Hair makes an obvious difference to behaviour as cats try to cope with the extremes of too much or not enough of it. Both extremes can cause difficulties or discomfort to the cats involved.
Sphynx cats, a hairless breed, always seek out warm surfaces and are happy in, rather than on, the bed with their owner. They need seriously warm living quarters and, should they be allowed out of doors, require the feline equivalent of dog coats. Naturally they are more prone to skin infections, as they do not have hair to protect their skin surface. Rex cats, that lack the outer layer of hair, will also need more warmth. Sometimes cats of these breeds are born without whiskers and are thus deprived of an important sense organ.
Conversely, all long haired cats, whether pedigree or not, will be far less likely to be lap cats. Wearing a thick fur coat, even in a centrally heated house, they seek out cool places rather than the warmth of body contact with their owner. Long-haired and semi-longhaired cats are more likely to be found stretched out in an attempt to lose heat, rather than curled up in an attempt to preserve warmth. In hot weather they may need air conditioning or at least a fan. Some people shave their Persian cats’ coats off during the summer.
Long haired cats of all breeds, even moggies, also require regular grooming. A Persian will need grooming daily while even a semi-long haired cat needs grooming every other day. If you do not groom your cat, hairballs will often form in its stomach and your cat may become constipated and lose its appetite. It may also vomit up the hairballs – probably just where your foot first lands when you get out of bed!
A long-haired cat that is not groomed has fur that begins to mat up very quickly. The mats tighten, pulling at the roots of the fur, and soon the skin under the mat becomes sore. *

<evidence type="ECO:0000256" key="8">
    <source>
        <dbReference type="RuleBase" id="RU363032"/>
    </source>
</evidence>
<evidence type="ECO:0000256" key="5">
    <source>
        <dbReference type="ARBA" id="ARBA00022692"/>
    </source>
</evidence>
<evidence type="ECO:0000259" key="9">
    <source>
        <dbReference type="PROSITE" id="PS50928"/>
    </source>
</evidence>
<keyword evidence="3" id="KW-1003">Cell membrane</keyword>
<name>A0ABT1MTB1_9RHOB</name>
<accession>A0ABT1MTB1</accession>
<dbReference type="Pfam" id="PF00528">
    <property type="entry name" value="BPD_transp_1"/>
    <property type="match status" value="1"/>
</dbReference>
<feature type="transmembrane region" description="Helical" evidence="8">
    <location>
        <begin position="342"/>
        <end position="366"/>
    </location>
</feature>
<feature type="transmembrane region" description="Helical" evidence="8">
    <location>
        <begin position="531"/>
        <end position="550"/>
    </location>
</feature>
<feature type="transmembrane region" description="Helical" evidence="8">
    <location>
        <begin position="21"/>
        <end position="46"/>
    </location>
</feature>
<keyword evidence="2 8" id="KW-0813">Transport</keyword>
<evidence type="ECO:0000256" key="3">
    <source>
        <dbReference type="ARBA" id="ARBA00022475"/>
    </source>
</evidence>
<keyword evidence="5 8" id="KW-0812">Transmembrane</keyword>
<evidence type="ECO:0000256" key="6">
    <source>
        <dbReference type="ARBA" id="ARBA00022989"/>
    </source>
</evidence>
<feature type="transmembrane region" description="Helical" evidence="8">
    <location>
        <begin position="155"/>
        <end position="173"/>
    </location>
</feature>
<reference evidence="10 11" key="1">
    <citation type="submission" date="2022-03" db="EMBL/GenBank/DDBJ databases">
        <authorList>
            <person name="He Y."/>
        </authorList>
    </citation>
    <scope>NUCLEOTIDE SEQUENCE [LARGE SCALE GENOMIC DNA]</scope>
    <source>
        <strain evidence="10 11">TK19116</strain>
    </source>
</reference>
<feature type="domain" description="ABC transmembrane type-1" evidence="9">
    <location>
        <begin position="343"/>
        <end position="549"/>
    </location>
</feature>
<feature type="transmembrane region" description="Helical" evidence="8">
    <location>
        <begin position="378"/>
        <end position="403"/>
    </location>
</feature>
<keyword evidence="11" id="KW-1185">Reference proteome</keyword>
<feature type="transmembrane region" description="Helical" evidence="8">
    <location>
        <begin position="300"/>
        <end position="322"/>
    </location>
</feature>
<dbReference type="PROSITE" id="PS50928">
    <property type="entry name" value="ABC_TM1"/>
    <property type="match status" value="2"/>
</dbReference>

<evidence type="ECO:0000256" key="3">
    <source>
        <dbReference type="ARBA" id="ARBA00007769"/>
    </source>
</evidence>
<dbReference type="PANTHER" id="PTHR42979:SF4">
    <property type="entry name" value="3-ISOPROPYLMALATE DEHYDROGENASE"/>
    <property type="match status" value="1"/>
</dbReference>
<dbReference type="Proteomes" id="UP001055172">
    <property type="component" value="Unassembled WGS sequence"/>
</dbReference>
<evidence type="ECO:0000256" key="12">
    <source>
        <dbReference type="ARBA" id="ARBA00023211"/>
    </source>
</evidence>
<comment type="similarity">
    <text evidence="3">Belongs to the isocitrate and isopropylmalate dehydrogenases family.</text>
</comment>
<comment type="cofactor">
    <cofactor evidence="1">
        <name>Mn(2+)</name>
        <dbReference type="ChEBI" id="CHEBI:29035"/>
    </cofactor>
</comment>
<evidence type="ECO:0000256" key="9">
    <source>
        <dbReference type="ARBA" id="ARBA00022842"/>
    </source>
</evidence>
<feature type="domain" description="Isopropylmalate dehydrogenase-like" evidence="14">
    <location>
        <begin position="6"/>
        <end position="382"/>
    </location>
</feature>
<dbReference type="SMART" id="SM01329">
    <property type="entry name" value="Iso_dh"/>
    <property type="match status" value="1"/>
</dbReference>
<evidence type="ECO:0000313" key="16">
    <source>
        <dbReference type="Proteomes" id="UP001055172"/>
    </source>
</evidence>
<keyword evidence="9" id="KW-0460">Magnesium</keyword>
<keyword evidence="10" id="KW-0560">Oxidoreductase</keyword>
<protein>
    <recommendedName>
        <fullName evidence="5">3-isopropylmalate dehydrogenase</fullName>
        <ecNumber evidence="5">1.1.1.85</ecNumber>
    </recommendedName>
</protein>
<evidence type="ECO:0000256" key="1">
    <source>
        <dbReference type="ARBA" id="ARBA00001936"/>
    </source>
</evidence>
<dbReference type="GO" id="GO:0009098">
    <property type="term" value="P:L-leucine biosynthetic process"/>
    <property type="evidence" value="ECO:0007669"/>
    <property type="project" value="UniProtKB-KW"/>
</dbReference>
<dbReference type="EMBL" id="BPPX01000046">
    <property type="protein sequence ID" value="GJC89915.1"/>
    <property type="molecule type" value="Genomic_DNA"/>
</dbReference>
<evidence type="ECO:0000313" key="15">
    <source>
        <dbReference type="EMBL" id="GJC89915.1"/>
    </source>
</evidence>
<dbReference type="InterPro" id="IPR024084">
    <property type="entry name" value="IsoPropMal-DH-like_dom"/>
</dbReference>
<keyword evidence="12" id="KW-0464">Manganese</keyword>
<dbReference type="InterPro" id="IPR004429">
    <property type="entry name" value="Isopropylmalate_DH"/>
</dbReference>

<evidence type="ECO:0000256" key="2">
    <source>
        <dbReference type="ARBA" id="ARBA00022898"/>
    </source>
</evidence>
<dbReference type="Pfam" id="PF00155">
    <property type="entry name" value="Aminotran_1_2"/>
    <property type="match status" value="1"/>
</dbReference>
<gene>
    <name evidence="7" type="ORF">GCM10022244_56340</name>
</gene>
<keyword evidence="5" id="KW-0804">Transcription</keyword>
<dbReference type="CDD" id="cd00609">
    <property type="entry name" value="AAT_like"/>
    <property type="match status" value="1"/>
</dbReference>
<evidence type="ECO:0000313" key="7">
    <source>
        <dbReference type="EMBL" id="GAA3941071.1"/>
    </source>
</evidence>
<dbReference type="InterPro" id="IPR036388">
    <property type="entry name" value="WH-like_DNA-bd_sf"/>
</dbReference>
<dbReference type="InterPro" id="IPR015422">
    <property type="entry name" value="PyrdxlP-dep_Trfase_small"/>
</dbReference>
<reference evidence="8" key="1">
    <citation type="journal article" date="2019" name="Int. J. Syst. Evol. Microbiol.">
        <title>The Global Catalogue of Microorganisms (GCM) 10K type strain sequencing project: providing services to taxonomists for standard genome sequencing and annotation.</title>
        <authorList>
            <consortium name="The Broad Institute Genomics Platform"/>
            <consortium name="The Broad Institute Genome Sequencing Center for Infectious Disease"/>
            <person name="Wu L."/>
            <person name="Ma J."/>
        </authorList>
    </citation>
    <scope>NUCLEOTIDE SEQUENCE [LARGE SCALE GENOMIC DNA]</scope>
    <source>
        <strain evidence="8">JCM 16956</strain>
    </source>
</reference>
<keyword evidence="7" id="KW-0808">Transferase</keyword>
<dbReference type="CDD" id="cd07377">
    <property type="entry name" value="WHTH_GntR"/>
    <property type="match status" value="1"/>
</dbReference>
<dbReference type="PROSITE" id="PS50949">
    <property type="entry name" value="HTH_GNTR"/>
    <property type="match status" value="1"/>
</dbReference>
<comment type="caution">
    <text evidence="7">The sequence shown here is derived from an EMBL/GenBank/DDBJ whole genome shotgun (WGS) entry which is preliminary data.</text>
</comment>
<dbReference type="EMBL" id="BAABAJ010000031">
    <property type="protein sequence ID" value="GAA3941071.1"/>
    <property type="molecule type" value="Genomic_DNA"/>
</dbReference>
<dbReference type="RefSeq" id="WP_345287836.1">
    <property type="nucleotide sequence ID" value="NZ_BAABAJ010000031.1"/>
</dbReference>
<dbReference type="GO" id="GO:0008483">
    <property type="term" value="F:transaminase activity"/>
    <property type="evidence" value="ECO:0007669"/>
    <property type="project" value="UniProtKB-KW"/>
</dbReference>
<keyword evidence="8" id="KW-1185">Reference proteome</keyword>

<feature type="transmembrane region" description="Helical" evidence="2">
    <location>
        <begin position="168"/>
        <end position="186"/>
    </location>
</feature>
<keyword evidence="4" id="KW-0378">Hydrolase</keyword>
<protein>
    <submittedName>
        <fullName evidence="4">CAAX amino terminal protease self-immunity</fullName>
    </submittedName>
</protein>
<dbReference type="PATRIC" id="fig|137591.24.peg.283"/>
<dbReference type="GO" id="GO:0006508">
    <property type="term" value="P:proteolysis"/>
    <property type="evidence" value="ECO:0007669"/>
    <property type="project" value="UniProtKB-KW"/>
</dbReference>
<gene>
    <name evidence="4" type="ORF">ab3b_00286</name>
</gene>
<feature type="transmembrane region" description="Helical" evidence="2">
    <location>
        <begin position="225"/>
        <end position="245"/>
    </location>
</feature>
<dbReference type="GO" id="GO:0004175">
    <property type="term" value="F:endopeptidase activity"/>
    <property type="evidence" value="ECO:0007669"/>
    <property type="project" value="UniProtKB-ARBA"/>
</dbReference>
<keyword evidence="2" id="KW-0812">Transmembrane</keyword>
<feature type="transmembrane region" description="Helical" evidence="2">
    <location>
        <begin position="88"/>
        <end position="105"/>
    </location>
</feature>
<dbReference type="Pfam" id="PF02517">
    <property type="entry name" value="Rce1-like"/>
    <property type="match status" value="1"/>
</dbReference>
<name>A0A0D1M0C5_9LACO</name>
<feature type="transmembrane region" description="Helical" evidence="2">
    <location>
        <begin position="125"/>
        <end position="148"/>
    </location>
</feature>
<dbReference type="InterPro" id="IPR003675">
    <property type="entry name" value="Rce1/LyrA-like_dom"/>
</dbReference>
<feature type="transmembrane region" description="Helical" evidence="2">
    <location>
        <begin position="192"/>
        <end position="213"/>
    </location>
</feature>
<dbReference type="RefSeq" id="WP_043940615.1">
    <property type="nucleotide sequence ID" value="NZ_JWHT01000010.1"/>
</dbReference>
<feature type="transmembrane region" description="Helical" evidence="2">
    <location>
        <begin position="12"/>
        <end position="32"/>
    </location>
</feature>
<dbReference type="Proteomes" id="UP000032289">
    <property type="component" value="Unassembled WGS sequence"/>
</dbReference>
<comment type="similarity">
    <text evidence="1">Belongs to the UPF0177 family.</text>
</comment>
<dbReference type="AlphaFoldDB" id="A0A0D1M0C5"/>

Once the mats have been allowed to form, grooming becomes painful for the cat and naturally as soon as it seems the grooming tools, it will run away. It will be afraid of being handled and grooming becomes more difficult. A vicious circle has been set up.
To retrain your cat to accept grooming will take weeks of retraining, using a programme of rewards and endless patience. But it can be done. Deal with any existing mats with the help of the vet.
Then lay in some very, very tasty treats. Allow a week or two or even longer for each stage. Patience is the key. Do not hurry this process.
Accustom the cat to being touched by a non-grooming item like a banana while you hold a treat in front of it. Touch then treat for several days.
Over several days start moving the banana through the hair. Pretend to groom and treat with it till the cat is completely relaxed about the procedure! Then move to a soft brush. Holding the treat in the left hand, let the cat nibble it while you gently brush the back with it.
Only when the cat fully accepts this brushing, proceed to brushing the neck ruff. Brushing the top of the body is often enjoyed by a relaxed cat. Then retrain your cat to accept brushing below! Hold the treat at ground level so the cat has almost to lie down to reach it. Say “Lie Down” while you do this. When the cat lies down, give the treat.
When this response is established, hold the treat and brush a little along the side of the body before giving the treat. Hold the treat so that the cat has to lie on its back to nibble it. Then brush round the tail a little, while it is still nibbling. Most cats will respond by moving their back paws nearer the head, thus exposing their tail area.
Once the ordinary brush is accepted, you can change to using a slicker metal brush or even a comb. If mess is getting caught on the backside fur, of if there are small mats, consider clipping this with blunt scissors. This will need two people, one to hold the cat, one to cut. Be very, very careful. If you hurt the cat, it will be terrified of the grooming process.